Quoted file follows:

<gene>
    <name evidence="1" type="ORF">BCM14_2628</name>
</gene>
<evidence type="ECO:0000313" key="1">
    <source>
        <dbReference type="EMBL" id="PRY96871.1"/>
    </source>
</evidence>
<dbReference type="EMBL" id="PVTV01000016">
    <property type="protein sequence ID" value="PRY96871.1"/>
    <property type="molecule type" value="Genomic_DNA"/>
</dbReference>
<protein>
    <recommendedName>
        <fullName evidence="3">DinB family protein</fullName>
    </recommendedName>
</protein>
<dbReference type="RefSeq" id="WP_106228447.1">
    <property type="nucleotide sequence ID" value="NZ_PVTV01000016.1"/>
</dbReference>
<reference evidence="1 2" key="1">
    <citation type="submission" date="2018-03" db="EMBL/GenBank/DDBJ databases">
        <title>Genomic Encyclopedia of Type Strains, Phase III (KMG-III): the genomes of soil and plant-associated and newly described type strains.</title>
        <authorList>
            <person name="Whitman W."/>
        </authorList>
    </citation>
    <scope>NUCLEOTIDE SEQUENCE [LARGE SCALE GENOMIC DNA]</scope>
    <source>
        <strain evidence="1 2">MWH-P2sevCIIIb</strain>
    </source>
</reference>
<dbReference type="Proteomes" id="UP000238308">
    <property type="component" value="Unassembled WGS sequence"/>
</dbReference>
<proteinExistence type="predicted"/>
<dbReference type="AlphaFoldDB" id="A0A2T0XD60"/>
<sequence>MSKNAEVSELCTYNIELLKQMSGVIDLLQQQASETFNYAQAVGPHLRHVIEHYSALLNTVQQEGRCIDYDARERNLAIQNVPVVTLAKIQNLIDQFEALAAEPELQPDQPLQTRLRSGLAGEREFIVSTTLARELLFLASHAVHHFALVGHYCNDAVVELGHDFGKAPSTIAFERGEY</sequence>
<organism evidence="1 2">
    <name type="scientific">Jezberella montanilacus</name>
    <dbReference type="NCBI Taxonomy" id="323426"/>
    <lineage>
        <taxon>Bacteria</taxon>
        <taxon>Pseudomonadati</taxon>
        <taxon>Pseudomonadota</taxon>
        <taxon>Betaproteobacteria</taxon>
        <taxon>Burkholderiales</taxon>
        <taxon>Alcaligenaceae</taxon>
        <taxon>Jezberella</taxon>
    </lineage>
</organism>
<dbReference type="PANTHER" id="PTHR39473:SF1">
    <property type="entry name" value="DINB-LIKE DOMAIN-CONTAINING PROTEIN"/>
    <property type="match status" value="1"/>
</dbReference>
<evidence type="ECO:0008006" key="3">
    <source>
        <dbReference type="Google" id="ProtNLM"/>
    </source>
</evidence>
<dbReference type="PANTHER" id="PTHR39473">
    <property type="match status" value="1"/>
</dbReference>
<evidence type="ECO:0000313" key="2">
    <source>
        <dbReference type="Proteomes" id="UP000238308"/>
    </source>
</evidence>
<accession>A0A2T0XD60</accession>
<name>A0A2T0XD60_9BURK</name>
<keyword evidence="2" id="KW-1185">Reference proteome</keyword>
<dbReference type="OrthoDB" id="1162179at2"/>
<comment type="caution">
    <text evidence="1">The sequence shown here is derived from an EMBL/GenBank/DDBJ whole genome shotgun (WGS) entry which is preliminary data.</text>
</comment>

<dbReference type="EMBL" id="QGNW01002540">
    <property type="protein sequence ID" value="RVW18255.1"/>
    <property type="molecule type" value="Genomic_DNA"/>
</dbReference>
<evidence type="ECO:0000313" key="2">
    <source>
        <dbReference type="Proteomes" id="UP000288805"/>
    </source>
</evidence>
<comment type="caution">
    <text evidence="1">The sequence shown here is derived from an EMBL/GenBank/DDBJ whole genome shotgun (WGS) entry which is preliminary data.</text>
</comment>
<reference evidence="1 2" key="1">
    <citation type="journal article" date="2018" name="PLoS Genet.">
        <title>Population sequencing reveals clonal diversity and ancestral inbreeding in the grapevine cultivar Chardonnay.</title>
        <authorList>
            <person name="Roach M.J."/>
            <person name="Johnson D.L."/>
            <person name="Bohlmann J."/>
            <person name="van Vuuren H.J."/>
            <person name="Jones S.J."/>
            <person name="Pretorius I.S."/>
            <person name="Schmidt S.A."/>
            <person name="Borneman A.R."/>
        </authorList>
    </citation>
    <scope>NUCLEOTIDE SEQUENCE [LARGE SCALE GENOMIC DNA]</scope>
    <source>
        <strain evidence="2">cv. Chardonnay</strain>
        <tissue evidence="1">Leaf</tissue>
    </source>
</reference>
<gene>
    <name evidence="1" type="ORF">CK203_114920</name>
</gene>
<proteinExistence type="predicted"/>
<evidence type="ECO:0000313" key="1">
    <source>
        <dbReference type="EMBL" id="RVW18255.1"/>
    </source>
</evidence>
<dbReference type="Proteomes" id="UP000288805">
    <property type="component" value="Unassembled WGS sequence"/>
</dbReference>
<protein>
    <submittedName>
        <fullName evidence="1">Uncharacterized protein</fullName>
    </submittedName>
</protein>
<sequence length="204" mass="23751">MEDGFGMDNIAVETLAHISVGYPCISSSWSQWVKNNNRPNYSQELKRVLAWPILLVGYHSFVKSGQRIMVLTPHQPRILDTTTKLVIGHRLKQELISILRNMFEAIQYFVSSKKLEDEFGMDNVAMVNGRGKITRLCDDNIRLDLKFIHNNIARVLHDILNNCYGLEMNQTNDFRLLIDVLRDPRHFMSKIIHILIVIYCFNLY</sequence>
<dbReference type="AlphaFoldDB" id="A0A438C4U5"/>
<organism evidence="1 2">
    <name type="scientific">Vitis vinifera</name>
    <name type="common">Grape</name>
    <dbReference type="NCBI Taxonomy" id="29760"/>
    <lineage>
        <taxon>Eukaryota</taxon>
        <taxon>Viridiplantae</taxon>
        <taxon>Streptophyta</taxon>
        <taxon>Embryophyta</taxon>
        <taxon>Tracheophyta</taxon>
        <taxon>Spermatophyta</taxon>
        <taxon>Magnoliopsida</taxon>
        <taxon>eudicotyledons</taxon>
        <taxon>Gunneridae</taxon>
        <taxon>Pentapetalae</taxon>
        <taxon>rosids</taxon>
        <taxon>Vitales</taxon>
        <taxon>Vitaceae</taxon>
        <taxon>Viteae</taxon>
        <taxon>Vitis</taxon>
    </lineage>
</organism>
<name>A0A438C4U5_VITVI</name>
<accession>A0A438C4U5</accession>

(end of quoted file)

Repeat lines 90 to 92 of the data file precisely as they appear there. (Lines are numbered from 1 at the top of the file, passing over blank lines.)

        <title>Population sequencing reveals clonal diversity and ancestral inbreeding in the grapevine cultivar Chardonnay.</title>
        <authorList>
            <person name="Roach M.J."/>